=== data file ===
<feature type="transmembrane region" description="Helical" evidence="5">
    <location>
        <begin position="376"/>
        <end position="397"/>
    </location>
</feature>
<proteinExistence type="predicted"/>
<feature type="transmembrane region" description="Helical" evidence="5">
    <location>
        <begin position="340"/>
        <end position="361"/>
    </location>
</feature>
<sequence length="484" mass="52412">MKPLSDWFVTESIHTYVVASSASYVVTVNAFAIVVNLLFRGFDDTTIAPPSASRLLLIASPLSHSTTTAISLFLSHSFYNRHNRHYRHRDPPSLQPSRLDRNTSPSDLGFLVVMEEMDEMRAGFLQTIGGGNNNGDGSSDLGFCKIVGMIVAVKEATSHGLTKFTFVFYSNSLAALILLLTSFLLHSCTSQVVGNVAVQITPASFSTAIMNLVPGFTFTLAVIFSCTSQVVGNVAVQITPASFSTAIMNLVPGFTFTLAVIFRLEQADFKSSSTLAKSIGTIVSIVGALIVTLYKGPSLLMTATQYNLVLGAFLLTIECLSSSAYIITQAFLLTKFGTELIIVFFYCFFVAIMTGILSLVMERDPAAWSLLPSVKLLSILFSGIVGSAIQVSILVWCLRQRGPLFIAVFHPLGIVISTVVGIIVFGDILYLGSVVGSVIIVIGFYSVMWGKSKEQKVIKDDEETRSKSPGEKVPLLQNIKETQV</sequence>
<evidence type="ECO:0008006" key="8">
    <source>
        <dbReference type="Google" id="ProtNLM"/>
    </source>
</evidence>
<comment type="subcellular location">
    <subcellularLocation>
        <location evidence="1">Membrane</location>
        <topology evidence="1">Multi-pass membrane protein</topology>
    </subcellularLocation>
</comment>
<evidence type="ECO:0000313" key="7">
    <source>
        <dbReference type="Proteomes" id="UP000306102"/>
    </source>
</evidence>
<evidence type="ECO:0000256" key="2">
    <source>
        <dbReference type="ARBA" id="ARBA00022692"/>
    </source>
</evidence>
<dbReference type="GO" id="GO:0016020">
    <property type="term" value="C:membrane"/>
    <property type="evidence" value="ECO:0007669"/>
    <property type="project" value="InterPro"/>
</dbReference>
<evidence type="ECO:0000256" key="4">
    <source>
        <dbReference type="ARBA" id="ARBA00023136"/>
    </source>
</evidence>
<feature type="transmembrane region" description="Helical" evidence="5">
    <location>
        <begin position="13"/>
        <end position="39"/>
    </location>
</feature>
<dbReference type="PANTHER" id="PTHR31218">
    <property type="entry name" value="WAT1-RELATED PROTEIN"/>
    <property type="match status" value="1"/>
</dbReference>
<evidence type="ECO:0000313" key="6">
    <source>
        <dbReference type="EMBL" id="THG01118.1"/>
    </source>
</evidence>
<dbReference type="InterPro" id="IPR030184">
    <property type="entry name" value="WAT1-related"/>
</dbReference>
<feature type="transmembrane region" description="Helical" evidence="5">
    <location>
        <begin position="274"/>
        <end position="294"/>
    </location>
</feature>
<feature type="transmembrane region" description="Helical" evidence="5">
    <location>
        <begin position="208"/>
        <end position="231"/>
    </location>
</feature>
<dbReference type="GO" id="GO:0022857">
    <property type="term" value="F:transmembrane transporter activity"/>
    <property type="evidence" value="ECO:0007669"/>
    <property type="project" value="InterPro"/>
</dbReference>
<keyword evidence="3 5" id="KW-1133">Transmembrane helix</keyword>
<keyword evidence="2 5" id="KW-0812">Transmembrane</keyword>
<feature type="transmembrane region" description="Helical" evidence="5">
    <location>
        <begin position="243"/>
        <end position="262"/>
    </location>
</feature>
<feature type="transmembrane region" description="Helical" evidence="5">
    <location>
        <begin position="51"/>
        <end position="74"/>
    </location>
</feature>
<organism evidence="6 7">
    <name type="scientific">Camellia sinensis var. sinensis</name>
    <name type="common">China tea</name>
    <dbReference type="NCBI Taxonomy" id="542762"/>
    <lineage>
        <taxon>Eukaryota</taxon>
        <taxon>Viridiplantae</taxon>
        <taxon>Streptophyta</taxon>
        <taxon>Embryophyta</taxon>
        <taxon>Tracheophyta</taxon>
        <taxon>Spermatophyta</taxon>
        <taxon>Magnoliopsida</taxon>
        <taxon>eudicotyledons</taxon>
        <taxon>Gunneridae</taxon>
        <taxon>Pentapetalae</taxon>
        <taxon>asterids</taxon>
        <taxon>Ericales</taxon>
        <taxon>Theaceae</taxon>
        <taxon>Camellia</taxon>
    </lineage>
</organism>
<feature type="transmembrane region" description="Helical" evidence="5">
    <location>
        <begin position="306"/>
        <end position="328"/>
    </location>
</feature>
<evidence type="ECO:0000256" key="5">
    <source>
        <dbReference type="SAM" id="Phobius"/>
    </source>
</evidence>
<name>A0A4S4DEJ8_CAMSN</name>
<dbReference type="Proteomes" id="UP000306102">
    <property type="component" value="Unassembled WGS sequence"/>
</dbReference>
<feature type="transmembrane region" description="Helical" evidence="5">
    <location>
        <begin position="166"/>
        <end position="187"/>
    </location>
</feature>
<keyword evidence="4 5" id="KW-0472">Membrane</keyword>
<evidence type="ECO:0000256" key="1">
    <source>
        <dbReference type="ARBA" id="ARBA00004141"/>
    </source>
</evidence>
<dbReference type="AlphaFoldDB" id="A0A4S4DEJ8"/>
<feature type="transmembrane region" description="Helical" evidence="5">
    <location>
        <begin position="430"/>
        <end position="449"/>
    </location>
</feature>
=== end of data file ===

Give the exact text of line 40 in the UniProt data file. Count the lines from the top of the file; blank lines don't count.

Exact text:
</dbReference>